Self-driving cars could make traffic congestion worse

Australians are looking forward to self-driving cars but are unlikely to share their vehicles with other travellers, contrary to predictions made by transport experts and the motor industry, according to the University of Sydney Business School’s latest Transport Opinion Survey.

The findings of the quarterly survey, conducted by the Institute of Transport and Logistic Studies, indicate that road congestion in our major cities is unlikely to ease with the arrival of self-driving cars and could be worse than it is today.

The results of the survey, known as TOPS, have prompted the director of the ITLS Professor David Hensher to suggest that the government may have to impose a levy on the use of private cars in order to combat increasing congestion.

One in four survey participants said they would buy a self-driving car for family use if they were available but only one-third of these adopters would lease their vehicles to other travellers when it was not in use.

Forty per cent of participants also said that they would probably use their cars more as travelling became easier, while more than thirty per cent said they would use their car rather than use some public transport.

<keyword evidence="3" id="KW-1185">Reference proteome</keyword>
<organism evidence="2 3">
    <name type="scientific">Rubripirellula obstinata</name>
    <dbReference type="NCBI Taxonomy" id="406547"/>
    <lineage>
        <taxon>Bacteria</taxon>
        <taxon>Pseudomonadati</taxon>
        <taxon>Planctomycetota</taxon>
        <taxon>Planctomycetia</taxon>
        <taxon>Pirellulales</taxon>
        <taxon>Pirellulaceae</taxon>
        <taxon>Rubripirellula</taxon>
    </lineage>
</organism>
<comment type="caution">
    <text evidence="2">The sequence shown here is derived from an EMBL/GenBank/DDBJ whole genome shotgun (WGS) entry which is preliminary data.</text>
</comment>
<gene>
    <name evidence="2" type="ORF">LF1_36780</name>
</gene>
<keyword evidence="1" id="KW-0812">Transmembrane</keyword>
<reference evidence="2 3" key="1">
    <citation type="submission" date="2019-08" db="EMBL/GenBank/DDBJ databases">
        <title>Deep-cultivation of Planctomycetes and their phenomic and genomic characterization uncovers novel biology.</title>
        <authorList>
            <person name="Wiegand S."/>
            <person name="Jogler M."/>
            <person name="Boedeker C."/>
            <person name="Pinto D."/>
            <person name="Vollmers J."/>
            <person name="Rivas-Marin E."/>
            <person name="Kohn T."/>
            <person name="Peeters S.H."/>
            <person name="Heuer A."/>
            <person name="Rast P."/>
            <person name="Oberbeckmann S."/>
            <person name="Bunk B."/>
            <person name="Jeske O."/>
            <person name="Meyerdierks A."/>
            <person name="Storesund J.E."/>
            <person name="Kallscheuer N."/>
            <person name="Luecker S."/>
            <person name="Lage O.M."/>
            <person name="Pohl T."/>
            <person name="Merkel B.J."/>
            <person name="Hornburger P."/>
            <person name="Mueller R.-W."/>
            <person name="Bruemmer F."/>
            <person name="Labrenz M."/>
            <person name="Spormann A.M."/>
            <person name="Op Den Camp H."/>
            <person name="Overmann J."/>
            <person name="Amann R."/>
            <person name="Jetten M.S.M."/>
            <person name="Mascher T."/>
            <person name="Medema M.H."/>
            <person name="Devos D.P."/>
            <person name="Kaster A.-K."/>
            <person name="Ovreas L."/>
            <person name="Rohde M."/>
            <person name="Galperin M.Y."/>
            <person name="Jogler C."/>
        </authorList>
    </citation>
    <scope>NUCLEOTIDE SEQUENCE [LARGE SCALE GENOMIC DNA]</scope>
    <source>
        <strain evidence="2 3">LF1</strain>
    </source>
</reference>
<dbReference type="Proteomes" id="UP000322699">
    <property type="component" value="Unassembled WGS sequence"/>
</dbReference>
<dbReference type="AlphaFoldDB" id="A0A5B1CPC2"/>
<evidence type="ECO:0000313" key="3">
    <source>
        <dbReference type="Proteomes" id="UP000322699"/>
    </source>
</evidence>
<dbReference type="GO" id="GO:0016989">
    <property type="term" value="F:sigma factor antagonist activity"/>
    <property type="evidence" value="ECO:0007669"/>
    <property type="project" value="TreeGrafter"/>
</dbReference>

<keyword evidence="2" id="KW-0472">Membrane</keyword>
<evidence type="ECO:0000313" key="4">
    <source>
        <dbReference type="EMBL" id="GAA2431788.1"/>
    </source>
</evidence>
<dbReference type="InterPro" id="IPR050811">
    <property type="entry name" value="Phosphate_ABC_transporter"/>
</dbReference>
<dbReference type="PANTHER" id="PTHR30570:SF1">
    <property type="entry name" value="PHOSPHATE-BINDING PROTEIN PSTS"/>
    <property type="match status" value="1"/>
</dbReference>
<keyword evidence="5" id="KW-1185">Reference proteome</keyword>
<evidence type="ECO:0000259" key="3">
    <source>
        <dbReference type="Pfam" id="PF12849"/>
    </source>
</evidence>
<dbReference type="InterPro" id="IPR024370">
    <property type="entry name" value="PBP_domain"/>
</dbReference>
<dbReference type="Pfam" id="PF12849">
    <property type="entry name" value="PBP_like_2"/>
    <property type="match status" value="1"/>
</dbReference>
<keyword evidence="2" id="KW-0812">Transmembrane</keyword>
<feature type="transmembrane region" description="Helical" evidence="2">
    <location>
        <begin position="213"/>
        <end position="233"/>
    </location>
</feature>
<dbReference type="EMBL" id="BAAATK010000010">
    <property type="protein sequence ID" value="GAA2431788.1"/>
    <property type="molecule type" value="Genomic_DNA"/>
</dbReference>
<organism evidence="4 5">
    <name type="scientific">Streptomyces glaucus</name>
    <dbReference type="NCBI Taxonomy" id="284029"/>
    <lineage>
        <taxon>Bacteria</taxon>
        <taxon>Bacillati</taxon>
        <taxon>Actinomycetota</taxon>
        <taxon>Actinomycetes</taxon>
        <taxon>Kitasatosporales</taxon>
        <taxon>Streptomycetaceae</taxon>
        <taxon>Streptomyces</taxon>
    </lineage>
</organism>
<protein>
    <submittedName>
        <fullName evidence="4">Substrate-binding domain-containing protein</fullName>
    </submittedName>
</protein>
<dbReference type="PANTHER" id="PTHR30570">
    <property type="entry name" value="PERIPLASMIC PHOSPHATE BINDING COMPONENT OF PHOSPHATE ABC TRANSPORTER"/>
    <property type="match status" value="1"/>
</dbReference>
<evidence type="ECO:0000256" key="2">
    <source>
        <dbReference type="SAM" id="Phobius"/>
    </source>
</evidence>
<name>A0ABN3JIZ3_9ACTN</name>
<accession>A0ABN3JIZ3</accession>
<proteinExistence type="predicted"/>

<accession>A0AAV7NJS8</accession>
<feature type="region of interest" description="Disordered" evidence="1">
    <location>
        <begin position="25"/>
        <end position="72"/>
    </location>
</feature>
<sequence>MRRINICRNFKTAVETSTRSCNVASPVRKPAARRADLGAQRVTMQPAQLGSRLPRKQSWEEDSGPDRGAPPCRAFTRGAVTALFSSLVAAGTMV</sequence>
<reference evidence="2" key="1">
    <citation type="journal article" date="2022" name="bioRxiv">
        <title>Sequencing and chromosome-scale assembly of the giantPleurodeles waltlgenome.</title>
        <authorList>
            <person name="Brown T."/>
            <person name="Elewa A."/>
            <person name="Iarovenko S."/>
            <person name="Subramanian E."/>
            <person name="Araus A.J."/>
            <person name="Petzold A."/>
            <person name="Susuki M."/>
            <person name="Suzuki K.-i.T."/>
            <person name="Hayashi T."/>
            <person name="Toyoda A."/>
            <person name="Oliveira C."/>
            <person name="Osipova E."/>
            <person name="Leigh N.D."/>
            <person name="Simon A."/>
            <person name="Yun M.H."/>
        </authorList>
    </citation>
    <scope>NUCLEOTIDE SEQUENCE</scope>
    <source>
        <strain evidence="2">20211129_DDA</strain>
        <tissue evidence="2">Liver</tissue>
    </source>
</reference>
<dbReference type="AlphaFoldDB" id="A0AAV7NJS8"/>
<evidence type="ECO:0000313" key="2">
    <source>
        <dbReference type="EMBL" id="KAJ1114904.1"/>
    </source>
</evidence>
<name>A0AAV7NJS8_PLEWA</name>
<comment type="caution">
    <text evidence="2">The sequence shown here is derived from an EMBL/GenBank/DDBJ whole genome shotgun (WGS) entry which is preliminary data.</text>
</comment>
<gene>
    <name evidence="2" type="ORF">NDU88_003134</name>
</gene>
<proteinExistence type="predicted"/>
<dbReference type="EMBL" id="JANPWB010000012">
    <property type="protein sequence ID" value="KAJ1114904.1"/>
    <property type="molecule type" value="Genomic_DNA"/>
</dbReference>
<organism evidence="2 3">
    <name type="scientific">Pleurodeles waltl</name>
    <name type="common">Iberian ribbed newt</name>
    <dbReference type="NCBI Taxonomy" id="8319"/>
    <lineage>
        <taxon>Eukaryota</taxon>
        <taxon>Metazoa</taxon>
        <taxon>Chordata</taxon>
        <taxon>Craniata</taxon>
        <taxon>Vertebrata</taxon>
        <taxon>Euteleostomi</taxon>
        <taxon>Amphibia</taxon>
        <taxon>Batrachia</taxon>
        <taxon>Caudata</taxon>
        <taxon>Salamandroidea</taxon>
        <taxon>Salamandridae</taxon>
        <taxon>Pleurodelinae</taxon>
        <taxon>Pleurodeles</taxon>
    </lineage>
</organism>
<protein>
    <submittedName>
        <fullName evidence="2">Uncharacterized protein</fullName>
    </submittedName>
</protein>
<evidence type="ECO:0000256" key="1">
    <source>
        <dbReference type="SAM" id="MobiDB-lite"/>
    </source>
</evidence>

No survey participants expected their daily travel to remain the same in the driverless era.

The results, according to Professor Hensher, indicated that there could be more traffic congestion on Australia’s roads rather than less as predicted by some transport analysts, and a deterioration in public transport services.

“The survey suggests a strong uptake, which is encouraging at this stage in the debate on the future of driver-less vehicles; however, the real challenge is getting society to become more sharing either by allowing others to use their cars or through a third party mobility plan,” said  Professor Hensher.

“Pundits promoting the virtues of driverless cars were suggesting that they would contribute to a significant reduction in traffic congestion. Our findings appear contrary to that view.

“We now need to contemplate how society more broadly and government might respond through new laws ensuring that disruptive transport technologies serve the public while managing their negative impacts through various measures including a private car use levy,” he said.

The TOPS index also indicated that Australians have steadily regained confidence in their local transport services, but this is still a long way from the high recorded in September 2013.

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